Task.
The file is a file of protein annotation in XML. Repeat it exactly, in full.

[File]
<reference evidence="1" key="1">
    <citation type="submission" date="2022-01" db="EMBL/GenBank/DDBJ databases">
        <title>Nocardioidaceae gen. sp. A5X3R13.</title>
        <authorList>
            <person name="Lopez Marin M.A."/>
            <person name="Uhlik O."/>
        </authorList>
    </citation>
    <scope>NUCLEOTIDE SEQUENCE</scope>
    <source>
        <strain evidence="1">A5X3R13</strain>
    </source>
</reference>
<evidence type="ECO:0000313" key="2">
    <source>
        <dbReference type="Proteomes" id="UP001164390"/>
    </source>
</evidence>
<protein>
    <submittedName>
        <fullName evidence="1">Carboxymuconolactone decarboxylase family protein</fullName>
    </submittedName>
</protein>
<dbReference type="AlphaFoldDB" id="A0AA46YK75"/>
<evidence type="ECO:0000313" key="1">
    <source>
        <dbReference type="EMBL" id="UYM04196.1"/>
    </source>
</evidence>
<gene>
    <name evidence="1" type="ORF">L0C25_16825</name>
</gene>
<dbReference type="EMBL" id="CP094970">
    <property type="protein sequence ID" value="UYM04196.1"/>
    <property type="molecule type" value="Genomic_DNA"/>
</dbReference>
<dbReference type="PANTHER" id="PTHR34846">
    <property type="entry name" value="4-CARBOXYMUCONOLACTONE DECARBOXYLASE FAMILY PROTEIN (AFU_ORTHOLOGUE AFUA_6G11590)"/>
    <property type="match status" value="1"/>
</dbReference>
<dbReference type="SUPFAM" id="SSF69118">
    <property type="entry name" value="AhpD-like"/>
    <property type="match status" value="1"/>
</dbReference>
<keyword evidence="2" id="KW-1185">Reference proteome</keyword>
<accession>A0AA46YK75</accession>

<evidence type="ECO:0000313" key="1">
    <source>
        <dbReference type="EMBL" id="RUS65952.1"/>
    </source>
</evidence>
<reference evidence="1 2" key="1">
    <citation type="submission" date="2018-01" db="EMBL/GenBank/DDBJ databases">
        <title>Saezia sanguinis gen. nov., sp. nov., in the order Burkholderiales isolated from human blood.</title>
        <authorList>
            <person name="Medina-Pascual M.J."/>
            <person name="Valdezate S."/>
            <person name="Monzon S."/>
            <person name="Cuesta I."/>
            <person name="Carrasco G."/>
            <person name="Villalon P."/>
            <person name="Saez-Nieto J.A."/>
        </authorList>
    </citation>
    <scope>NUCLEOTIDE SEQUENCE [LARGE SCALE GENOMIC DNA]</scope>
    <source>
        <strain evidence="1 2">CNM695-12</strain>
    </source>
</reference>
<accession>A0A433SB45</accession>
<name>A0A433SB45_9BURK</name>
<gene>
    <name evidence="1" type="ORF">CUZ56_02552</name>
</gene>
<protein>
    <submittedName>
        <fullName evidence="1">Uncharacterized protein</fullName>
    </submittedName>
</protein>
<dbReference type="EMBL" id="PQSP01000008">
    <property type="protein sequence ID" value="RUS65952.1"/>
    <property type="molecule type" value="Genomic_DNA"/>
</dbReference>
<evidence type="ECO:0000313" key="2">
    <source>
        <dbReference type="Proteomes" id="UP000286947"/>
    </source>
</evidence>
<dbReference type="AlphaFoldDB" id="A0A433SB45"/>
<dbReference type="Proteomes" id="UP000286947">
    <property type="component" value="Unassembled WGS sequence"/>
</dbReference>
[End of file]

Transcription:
<reference evidence="1" key="1">
    <citation type="submission" date="2022-01" db="EMBL/GenBank/DDBJ databases">
        <title>Nocardioidaceae gen. sp. A5X3R13.</title>
        <authorList>
            <person name="Lopez Marin M.A."/>
            <person name="Uhlik O."/>
        </authorList>
    </citation>
    <scope>NUCLEOTIDE SEQUENCE</scope>
    <source>
        <strain evidence="1">A5X3R13</strain>
    </source>
</reference>
<evidence type="ECO:0000313" key="2">
    <source>
        <dbReference type="Proteomes" id="UP001164390"/>
    </source>
</evidence>
<protein>
    <submittedName>
        <fullName evidence="1">Carboxymuconolactone decarboxylase family protein</fullName>
    </submittedName>
</protein>
<dbReference type="AlphaFoldDB" id="A0AA46YK75"/>
<evidence type="ECO:0000313" key="1">
    <source>
        <dbReference type="EMBL" id="UYM04196.1"/>
    </source>
</evidence>
<gene>
    <name evidence="1" type="ORF">L0C25_16825</name>
</gene>
<dbReference type="EMBL" id="CP094970">
    <property type="protein sequence ID" value="UYM04196.1"/>
    <property type="molecule type" value="Genomic_DNA"/>
</dbReference>
<dbReference type="PANTHER" id="PTHR34846">
    <property type="entry name" value="4-CARBOXYMUCONOLACTONE DECARBOXYLASE FAMILY PROTEIN (AFU_ORTHOLOGUE AFUA_6G11590)"/>
    <property type="match status" value="1"/>
</dbReference>
<dbReference type="SUPFAM" id="SSF69118">
    <property type="entry name" value="AhpD-like"/>
    <property type="match status" value="1"/>
</dbReference>
<keyword evidence="2" id="KW-1185">Reference proteome</keyword>
<accession>A0AA46YK75</accession>

<evidence type="ECO:0000313" key="1">
    <source>
        <dbReference type="EMBL" id="RUS65952.1"/>
    </source>
</evidence>
<reference evidence="1 2" key="1">
    <citation type="submission" date="2018-01" db="EMBL/GenBank/DDBJ databases">
        <title>Saezia sanguinis gen. nov., sp. nov., in the order Burkholderiales isolated from human blood.</title>
        <authorList>
            <person name="Medina-Pascual M.J."/>
            <person name="Valdezate S."/>
            <person name="Monzon S."/>
            <person name="Cuesta I."/>
            <person name="Carrasco G."/>
            <person name="Villalon P."/>
            <person name="Saez-Nieto J.A."/>
        </authorList>
    </citation>
    <scope>NUCLEOTIDE SEQUENCE [LARGE SCALE GENOMIC DNA]</scope>
    <source>
        <strain evidence="1 2">CNM695-12</strain>
    </source>
</reference>
<accession>A0A433SB45</accession>
<name>A0A433SB45_9BURK</name>
<gene>
    <name evidence="1" type="ORF">CUZ56_02552</name>
</gene>
<protein>
    <submittedName>
        <fullName evidence="1">Uncharacterized protein</fullName>
    </submittedName>
</protein>
<dbReference type="EMBL" id="PQSP01000008">
    <property type="protein sequence ID" value="RUS65952.1"/>
    <property type="molecule type" value="Genomic_DNA"/>
</dbReference>
<evidence type="ECO:0000313" key="2">
    <source>
        <dbReference type="Proteomes" id="UP000286947"/>
    </source>
</evidence>
<dbReference type="AlphaFoldDB" id="A0A433SB45"/>
<dbReference type="Proteomes" id="UP000286947">
    <property type="component" value="Unassembled WGS sequence"/>
</dbReference>